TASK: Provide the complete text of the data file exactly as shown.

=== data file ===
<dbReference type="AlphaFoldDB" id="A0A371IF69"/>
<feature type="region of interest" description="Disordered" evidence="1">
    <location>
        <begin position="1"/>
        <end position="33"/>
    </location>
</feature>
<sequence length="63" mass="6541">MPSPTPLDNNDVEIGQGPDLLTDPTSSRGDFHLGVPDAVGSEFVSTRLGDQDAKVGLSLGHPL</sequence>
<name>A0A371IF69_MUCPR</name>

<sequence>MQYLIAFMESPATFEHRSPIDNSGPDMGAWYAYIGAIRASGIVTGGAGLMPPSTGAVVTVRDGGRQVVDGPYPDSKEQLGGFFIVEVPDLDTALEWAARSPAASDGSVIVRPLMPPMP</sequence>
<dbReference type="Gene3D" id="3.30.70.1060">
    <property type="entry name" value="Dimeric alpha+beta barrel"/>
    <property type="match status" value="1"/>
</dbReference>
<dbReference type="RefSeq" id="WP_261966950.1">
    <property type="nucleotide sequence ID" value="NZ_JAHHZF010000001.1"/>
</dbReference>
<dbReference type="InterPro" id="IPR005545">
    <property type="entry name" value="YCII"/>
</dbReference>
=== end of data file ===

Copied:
<dbReference type="AlphaFoldDB" id="A0A371IF69"/>
<feature type="region of interest" description="Disordered" evidence="1">
    <location>
        <begin position="1"/>
        <end position="33"/>
    </location>
</feature>
<sequence length="63" mass="6541">MPSPTPLDNNDVEIGQGPDLLTDPTSSRGDFHLGVPDAVGSEFVSTRLGDQDAKVGLSLGHPL</sequence>
<name>A0A371IF69_MUCPR</name>

<sequence>MQYLIAFMESPATFEHRSPIDNSGPDMGAWYAYIGAIRASGIVTGGAGLMPPSTGAVVTVRDGGRQVVDGPYPDSKEQLGGFFIVEVPDLDTALEWAARSPAASDGSVIVRPLMPPMP</sequence>
<dbReference type="Gene3D" id="3.30.70.1060">
    <property type="entry name" value="Dimeric alpha+beta barrel"/>
    <property type="match status" value="1"/>
</dbReference>
<dbReference type="RefSeq" id="WP_261966950.1">
    <property type="nucleotide sequence ID" value="NZ_JAHHZF010000001.1"/>
</dbReference>
<dbReference type="InterPro" id="IPR005545">
    <property type="entry name" value="YCII"/>
</dbReference>